Tom McInerney from Etherlive looks at the possible impact of the iPhone 6 and Apple Watch on the events industry.
Apple’s new product announcements certainly never lack on impact. The slick presentation and market-savviness of their campaigns make them a leader in whatever sector they device to play.
Although in many cases they haven’t been the originators of the product in the marketplace, their clean vision has enabled history to remember them defining the genre. The company is now a byword for exceptional creative capabilities, reliability and iconic design. The latter was born out of a shrewd decision to hire award-winning designer John Ives to rejuvenate the company’s portfolio, and one which has paid in dividends.
There is no doubt that the 2010 iPad launch captured the imagination of both the consumer and corporate alike. Certainly, for the conference delegate at least, it was a blessing, no more fan whirring, over-heating laptops, tap-tapping keyboards and clicking trackpads. It also had the benefit of being lightweight; easy to carry around on the tradeshow floor or the seminar exhibition area.
The announcement of the iPhone 6 and Apple Watch is even more reason to get excited as developers look to pack more punch in even smaller devices, a one-stop-shop for all needs. The latter promised to be a mini marvel: it’s essentially an extension of the handset with a screen that allows access to apps, information, maps and much more.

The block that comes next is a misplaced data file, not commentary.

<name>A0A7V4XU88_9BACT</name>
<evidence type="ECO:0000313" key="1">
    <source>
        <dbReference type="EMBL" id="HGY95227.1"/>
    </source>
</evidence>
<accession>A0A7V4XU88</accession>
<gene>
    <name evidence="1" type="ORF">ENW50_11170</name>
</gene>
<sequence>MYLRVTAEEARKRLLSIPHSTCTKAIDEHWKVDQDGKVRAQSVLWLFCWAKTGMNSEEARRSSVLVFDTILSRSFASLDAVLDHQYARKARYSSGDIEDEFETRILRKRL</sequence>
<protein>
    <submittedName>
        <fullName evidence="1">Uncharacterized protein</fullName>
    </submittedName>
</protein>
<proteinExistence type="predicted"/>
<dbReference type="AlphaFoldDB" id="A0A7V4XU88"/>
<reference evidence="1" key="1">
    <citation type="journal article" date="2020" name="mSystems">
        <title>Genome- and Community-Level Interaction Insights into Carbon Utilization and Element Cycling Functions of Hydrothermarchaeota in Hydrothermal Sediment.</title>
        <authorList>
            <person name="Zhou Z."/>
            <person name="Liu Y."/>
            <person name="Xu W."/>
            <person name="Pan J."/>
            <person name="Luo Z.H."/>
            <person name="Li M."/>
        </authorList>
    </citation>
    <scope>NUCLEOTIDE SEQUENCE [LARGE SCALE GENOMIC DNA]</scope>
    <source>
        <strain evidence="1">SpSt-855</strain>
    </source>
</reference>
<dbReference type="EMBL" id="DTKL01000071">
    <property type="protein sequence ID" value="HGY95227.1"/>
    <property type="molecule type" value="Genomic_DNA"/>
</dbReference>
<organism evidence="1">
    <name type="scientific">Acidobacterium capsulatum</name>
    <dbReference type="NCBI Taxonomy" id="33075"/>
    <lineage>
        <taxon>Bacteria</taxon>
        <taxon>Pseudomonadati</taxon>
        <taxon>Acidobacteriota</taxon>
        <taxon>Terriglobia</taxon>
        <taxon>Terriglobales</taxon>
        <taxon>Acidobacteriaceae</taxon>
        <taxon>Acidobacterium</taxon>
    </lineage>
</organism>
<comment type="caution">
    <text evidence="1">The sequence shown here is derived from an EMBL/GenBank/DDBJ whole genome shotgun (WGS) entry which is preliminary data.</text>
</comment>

There’s so much potential, especially from the perspective of the conference organiser. The Apple Watch could be used to great effect on-site by event crews constantly on the move and in need of reliable and discreet communication devices.
Another area where Apple is also making a mark and one which links well with the development of their new watch is in Near Field Communications (NFC). Although it’s been available for a few years, Apple are driving awareness of the technology and offering a complete, comprehensive package for the platform. NFC facilitates a secure payment transaction. Many major providers such as Visa and Mastercard have been brought on board from day one.
There is a great appeal of bringing NFC into the meetings sector, it could revolutionise the registration and payment processes going forward. The watch itself also opens up the possibility of using it to procure/transfer data, supplying key information and updates to delegates as well as providing up-to-the minute analytical data from the conference floor.
Of course, all this will take time to penetrate the market and, all possible teething problems will need to be ironed out before its impact can be truly evaluated. Our sector for its part needs to become more fleet-of-foot in its adoption of new technologies and be a little more adventurous its approach. As delegates become more technologically aware, we must strive to stay up to speed or we will fall behind.
Any comments? Email Zoe Vernor